What is the best type of desk lamp in terms of EMF ?
Desk lamps with a full AC voltage incandescent bulb are not good in terms of EMF. The 120 V AC or 230 V AC wire creates a strong AC electric field, and also some AC magnetic field. In addition to this, the incandescent bulb generates also a lot of heat, and it wastes a lot of power.
Low voltage halogen light bulbs still have some AC electric field but the electric field is much lower because the voltage of the lamp is lower. There is some AC magnetic field but it is not too high. Halogen light bulbs are almost safe in terms of EMF.
Anyway, an halogen light bulb generates still a lot of heat.
Since the halogen light bulbs are powered by a low voltage AC, like 12V or 24 V, there must be a transformer somewhere. To avoid the magnetic field, the transformer should be placed away from the user. So any desk lamp with the transformer in the base has to be discarded.
The best products of this kind are those with the transformer attached to the wall socket, so the wire from the wall to the desk carries only the low voltage.
Anyway, commercial products contain mostly rectangular transformers which have much more magnetic field dispersion. Rectangular transformers also radiate the "dirty electricity" that is found in the mains system.
It would be better if the transformer was toroidal, but we don't known any commercial product based on a toroidal transformer.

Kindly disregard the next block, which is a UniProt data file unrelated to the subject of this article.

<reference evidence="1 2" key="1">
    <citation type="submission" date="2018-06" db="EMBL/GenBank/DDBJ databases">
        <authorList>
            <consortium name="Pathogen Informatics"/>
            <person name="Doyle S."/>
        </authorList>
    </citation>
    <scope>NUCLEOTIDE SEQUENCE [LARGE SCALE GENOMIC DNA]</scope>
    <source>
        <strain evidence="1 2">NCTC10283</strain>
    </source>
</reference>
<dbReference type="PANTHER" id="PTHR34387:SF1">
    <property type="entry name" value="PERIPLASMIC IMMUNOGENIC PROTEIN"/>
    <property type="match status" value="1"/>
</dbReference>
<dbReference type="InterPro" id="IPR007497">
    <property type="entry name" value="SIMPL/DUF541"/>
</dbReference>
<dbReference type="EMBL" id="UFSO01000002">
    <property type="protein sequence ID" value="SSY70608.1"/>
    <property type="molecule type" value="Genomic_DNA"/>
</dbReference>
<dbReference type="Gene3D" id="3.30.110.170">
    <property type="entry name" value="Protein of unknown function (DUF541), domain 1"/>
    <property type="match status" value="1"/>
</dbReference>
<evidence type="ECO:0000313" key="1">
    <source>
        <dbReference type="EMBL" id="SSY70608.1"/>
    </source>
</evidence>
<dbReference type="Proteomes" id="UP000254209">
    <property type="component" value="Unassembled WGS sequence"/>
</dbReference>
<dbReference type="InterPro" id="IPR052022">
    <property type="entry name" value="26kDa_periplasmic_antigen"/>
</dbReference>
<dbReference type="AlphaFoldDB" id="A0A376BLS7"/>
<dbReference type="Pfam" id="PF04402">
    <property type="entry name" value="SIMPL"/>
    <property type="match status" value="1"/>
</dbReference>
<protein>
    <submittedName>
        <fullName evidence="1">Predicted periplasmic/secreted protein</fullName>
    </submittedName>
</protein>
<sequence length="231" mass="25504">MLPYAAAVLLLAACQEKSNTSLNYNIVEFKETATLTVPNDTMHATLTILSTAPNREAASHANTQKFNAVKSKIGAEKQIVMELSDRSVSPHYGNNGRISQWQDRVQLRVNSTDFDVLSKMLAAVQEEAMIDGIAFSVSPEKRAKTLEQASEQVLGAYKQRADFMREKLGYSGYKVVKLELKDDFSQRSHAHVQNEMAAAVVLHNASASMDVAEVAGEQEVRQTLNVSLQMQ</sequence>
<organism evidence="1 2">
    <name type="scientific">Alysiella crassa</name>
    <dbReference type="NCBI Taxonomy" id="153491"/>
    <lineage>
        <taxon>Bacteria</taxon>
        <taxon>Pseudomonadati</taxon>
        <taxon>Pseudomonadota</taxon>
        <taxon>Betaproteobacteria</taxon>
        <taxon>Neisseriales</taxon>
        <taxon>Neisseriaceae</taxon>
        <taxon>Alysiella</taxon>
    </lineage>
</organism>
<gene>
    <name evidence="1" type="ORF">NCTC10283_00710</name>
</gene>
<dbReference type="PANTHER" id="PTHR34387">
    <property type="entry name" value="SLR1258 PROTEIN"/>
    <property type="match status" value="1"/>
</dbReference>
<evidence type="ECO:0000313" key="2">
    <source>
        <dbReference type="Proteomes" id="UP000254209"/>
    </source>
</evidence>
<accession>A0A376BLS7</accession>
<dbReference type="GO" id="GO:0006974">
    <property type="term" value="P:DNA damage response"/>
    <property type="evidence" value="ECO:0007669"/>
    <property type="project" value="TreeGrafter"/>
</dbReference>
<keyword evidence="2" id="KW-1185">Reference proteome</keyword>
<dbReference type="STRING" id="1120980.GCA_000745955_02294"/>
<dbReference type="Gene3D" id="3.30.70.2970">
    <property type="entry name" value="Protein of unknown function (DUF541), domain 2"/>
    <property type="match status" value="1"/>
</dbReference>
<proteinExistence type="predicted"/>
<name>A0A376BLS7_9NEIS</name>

The fluorescent compact lights are extremely bad in terms of EMF they should be avoided at all costs, especially for a desk lamp which is located close to the body.
LED lights are excellent in terms of EMF but only if they are powered with smooth, "clean", DC voltage and current.
Most LED desk lamps on the market contain an electronic circuit, called the LED driver, that converts the 120/230 V AC from the mains to a sort of DC, but these circuits introduce a lot of electromagnetic noise.
The best LED desk lamp so would have a good quality, linear power supply, with toroidal transformer.
Some people are concerned abouty the excess of blue light in the light emitted by LEDs, but we don't think this problem exists anymore, since many years the white LEDs in the market generate a light that has almost the same spectrum of the natural light. Of course there are variations on white LEDs like cool white, warm white and pure white. For a prolonged use of such lights we recommend warm white or pure white. Anyway, in our opinion, blue light excess is not a big problem, it is negligible against the problem of electromagnetic fields and radiation, which are totally invisible.